Guitar Triads Chart (Augmented) | Hub Guitar

Guitar Triads Chart (Augmented)

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Guitar Triads (Augmented) Hi, I'm Grey, and this is Hub Guitar. We're going to talk about augmented triads today. These are like a major triad except the fifth of the chord is raised by half step. If you don't know what I mean by that, a little theory is in order. Within a major scale, the distance to the first note to the third note is called a major third. There are three half-steps in between, so the major third is the note that is four half-steps above the root. An augmented triad is built by stacking two of these on top of each other. For C major I would need C [1,2,3,4] and E. And then E [1,2,3,4] to G#. A C major augmented triad is C E G#. Let's try another one. From A major I would need A [1,2,3,4] to C# and C# [1,2,3,4] to the note F here, although actually I will still like to call it E# because I don't want to change the letter from F to G. Don't worry too much about this technicality. On the guitar, these triads are symmetrical, meaning there's really only one chord shape to learn and you've learned them all. Let's get started. Here are our augmented triads on strings 654 in A: [demonstration of 654] Let's move those to strings 543: [demonstration] And now to strings 432. Note that the pattern looks a bit different here. The highest note has crossed over the chasm of the B string, which means that now I need to raise the highest pitched note by one half step to make sure it reaches the correct pitch. We'll learn more on this later. [demonstration] Now to strings 321. On this one, the top two notes look like the old pattern but from the first one to the second one does not. That's because I had to raise the second note now because that's the note that crosses onto the B string.


This example uses the A+ triad, consisting of the notes A, C♯ and E♯.

A Bit of Theory...

This chord is somewhat like a modified major chord (A C♯ E) with a raised fifth degree (E becomes E♯).

We call the note E♯ instead of F to preserve its role as the 5th of the chord. The word “F”, being 6 letters away from A (instead of 5, as in the case of E) would imply that the tone is acting as the 6th scale degree from the key of A, when its role in this chord is as an altered fifth.

This chord is unusual for two reasons:

  1. This chord cannot be produced naturally from any major scale. That is, take the notes of any major scale (for example in C: C, D, E, F, G, A, B) and no combination of those tones can produce this structure of two consecutive major thirds).
  2. This is one of few structures that is totally symmetrical, dividing the 12-tone chromatic scale into four perfect pieces. That means that the first inversion of this chord is the same shape as the root position and is, itself, a C♯+ chord. It also means there are really only 4 augmented chords in existence.

Augmented Triads – Strings 6, 5, 4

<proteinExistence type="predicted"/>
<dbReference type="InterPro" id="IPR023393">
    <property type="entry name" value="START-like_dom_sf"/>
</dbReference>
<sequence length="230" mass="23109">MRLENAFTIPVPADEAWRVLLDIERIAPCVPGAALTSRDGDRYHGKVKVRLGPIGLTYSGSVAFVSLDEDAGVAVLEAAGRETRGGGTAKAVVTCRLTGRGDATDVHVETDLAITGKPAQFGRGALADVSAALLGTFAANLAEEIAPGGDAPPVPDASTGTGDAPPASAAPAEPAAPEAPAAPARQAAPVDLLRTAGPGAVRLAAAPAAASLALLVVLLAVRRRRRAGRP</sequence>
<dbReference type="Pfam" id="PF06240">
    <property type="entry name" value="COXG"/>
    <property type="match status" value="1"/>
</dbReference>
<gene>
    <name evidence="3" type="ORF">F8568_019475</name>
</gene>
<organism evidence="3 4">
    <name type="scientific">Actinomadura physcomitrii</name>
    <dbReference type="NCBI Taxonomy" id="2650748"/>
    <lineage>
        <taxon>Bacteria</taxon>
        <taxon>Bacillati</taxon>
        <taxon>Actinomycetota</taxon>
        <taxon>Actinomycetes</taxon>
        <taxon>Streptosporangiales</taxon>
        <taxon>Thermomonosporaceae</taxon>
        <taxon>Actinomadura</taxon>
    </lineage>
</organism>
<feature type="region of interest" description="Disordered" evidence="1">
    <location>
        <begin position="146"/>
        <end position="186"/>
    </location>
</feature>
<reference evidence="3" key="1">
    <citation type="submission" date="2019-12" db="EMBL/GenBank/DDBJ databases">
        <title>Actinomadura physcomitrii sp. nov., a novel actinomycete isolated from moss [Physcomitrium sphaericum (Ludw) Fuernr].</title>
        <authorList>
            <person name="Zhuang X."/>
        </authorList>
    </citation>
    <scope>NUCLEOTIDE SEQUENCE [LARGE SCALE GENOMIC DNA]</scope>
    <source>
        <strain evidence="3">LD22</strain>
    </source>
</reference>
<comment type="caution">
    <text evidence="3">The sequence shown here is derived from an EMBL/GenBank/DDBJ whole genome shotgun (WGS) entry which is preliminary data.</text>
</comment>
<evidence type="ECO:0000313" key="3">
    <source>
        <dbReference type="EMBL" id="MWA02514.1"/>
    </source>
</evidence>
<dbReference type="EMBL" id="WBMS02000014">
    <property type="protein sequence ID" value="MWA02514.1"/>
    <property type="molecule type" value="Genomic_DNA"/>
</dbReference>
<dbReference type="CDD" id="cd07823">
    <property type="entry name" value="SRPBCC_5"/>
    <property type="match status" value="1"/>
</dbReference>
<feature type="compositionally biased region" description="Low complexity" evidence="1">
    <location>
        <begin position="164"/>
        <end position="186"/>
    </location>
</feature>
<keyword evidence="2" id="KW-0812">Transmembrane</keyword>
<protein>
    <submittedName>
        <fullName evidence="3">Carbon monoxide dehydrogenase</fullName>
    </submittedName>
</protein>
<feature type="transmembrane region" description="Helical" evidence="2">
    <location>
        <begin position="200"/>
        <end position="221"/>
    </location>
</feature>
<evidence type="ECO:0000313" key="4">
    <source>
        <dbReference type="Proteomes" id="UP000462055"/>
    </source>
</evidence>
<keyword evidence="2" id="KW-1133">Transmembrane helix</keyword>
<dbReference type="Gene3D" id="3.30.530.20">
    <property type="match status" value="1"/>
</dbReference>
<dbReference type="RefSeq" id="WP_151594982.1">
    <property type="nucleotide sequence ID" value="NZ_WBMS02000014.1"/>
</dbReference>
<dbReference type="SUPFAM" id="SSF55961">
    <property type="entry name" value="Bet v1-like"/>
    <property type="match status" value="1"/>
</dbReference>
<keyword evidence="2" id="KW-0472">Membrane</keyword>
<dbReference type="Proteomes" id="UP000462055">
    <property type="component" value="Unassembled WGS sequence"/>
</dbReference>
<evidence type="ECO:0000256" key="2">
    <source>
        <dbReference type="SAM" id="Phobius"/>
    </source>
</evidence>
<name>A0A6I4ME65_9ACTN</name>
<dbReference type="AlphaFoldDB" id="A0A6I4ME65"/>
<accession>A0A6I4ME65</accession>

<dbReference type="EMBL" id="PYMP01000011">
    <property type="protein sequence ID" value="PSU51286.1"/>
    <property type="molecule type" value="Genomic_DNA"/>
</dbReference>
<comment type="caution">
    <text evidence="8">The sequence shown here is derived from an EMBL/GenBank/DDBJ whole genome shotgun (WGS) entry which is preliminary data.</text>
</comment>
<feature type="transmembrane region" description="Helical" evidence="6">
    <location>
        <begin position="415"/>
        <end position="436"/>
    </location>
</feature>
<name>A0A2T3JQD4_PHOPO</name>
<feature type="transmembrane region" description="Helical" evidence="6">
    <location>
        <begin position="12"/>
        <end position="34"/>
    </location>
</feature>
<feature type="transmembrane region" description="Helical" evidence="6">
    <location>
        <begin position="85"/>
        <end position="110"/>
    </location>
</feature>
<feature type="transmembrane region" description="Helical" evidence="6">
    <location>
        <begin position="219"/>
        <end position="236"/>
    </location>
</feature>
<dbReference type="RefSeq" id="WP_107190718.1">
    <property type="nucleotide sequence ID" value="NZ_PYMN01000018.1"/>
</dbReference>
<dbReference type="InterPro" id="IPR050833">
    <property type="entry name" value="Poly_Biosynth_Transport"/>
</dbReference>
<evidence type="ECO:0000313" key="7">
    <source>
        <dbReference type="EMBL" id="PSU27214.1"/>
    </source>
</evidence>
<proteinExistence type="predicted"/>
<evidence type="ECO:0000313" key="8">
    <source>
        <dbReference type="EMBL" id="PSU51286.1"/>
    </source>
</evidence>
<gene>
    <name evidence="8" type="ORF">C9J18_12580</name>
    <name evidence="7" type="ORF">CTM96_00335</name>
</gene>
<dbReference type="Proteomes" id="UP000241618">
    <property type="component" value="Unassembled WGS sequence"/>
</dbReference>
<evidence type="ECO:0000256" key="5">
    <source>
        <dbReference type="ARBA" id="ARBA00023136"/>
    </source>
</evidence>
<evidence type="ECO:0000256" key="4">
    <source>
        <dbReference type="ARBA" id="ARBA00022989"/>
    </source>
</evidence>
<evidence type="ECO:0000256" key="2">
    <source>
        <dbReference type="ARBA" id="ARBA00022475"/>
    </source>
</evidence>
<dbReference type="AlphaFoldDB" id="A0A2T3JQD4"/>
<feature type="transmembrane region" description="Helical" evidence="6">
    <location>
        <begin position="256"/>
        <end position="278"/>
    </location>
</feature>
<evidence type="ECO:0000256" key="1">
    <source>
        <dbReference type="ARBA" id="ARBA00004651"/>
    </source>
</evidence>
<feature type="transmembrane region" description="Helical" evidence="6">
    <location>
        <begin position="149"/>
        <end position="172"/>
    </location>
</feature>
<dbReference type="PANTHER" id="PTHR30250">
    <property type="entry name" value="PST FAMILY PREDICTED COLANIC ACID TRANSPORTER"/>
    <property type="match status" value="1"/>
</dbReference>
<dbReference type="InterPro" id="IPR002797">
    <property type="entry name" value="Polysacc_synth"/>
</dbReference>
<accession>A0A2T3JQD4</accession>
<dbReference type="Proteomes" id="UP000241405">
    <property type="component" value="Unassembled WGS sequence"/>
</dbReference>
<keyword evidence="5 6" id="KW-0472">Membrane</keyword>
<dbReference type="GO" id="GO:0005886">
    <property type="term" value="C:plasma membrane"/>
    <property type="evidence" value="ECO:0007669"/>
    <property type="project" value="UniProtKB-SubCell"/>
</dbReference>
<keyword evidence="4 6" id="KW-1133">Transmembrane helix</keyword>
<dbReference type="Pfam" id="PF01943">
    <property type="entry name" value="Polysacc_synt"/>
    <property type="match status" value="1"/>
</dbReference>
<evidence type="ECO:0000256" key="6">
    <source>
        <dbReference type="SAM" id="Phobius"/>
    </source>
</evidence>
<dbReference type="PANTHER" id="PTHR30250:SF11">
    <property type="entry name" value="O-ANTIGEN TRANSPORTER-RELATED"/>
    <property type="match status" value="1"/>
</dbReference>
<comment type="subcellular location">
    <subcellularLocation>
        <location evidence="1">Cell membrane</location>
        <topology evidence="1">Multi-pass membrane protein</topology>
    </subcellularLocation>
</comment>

Root Position

fret tile
fret tile
f natural
fret tile
c sharp, d flat
fret tile
a natural
fret tile
fret tile
fret tile
fret tile
fret tile
fret tile
fret tile
fret tile
fret tile
fret tile

First Inversion

fret tile
fret tile
fret tile
fret tile
fret tile
fret tile
a natural
fret tile
f natural
fret tile
c sharp, d flat
fret tile
fret tile
fret tile
fret tile
fret tile
fret tile

Second Inversion

fret tile
fret tile
fret tile
fret tile
fret tile
fret tile
fret tile
fret tile
fret tile
fret tile
c sharp, d flat
fret tile
a natural
fret tile
f natural
fret tile
fret tile

Augmented Triads – Strings 5, 4, 3

Root Position

fret tile
fret tile
fret tile
fret tile
fret tile
fret tile
fret tile
fret tile
fret tile
f natural
fret tile
c sharp, d flat
fret tile
a natural
fret tile
fret tile
fret tile

First Inversion

fret tile
a natural
fret tile
f natural
fret tile
c sharp, d flat
fret tile
fret tile
fret tile
fret tile
fret tile
fret tile
fret tile
fret tile
fret tile
fret tile
fret tile

Second Inversion

fret tile
fret tile
fret tile
fret tile
fret tile
c sharp, d flat
fret tile
a natural
fret tile
f natural
fret tile
fret tile
fret tile
fret tile
fret tile
fret tile
fret tile

Augmented Triads – Strings 4, 3, 2

Root Position

fret tile
fret tile
fret tile
fret tile
fret tile
f natural
c sharp, d flat
fret tile
a natural
fret tile
fret tile
fret tile
fret tile
fret tile
fret tile
fret tile
fret tile

First Inversion

fret tile
fret tile
fret tile
fret tile
fret tile
fret tile
fret tile
fret tile
fret tile
a natural
f natural
fret tile
c sharp, d flat
fret tile
fret tile
fret tile
fret tile

Second Inversion

fret tile
fret tile
fret tile
fret tile
fret tile
fret tile
fret tile
fret tile
fret tile
fret tile
fret tile
fret tile
fret tile
c sharp, d flat
a natural
fret tile
f natural

Augmented Triads – Strings 3, 2, 1

Root Position

fret tile
fret tile
fret tile
fret tile
fret tile
fret tile
fret tile
fret tile
fret tile
fret tile
fret tile
fret tile
f natural
fret tile
c sharp, d flat
a natural
fret tile

First Inversion

fret tile
fret tile
fret tile
fret tile
a natural
fret tile
f natural
c sharp, d flat
fret tile
fret tile
fret tile
fret tile
fret tile
fret tile
fret tile
fret tile
fret tile

Second Inversion

fret tile
fret tile
fret tile
fret tile
fret tile
fret tile
fret tile
fret tile
c sharp, d flat
fret tile
a natural
f natural
fret tile
fret tile
fret tile
fret tile
fret tile

Key Tasks

  • Play through the chords and learn all of them.
  • Practice the chords up and down one string set, as shown above (e.g., 654).
  • Practice the chords across string sets, e.g., Root on 654, 1st inversion on 543, etc.

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